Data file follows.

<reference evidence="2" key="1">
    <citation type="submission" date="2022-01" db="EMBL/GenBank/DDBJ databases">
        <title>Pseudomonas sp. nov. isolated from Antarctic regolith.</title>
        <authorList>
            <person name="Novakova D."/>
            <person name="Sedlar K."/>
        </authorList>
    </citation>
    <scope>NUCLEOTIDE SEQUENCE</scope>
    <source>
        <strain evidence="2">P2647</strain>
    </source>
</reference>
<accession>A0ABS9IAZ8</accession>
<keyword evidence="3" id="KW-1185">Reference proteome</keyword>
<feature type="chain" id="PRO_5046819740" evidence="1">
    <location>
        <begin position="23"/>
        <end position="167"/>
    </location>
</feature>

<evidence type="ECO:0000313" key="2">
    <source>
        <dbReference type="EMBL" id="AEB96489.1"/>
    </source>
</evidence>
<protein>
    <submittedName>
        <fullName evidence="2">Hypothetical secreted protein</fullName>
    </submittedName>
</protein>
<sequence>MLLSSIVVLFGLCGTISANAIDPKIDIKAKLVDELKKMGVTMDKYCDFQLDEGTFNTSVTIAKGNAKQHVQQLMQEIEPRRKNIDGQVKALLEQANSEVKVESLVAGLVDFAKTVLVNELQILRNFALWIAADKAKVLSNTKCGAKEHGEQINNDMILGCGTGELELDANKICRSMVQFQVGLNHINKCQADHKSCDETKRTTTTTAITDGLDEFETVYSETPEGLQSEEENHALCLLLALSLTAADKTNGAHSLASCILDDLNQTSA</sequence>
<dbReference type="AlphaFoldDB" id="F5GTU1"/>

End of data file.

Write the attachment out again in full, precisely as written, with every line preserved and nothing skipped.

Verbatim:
<reference evidence="2" key="1">
    <citation type="submission" date="2022-01" db="EMBL/GenBank/DDBJ databases">
        <title>Pseudomonas sp. nov. isolated from Antarctic regolith.</title>
        <authorList>
            <person name="Novakova D."/>
            <person name="Sedlar K."/>
        </authorList>
    </citation>
    <scope>NUCLEOTIDE SEQUENCE</scope>
    <source>
        <strain evidence="2">P2647</strain>
    </source>
</reference>
<accession>A0ABS9IAZ8</accession>
<keyword evidence="3" id="KW-1185">Reference proteome</keyword>
<feature type="chain" id="PRO_5046819740" evidence="1">
    <location>
        <begin position="23"/>
        <end position="167"/>
    </location>
</feature>

<evidence type="ECO:0000313" key="2">
    <source>
        <dbReference type="EMBL" id="AEB96489.1"/>
    </source>
</evidence>
<protein>
    <submittedName>
        <fullName evidence="2">Hypothetical secreted protein</fullName>
    </submittedName>
</protein>
<sequence>MLLSSIVVLFGLCGTISANAIDPKIDIKAKLVDELKKMGVTMDKYCDFQLDEGTFNTSVTIAKGNAKQHVQQLMQEIEPRRKNIDGQVKALLEQANSEVKVESLVAGLVDFAKTVLVNELQILRNFALWIAADKAKVLSNTKCGAKEHGEQINNDMILGCGTGELELDANKICRSMVQFQVGLNHINKCQADHKSCDETKRTTTTTAITDGLDEFETVYSETPEGLQSEEENHALCLLLALSLTAADKTNGAHSLASCILDDLNQTSA</sequence>
<dbReference type="AlphaFoldDB" id="F5GTU1"/>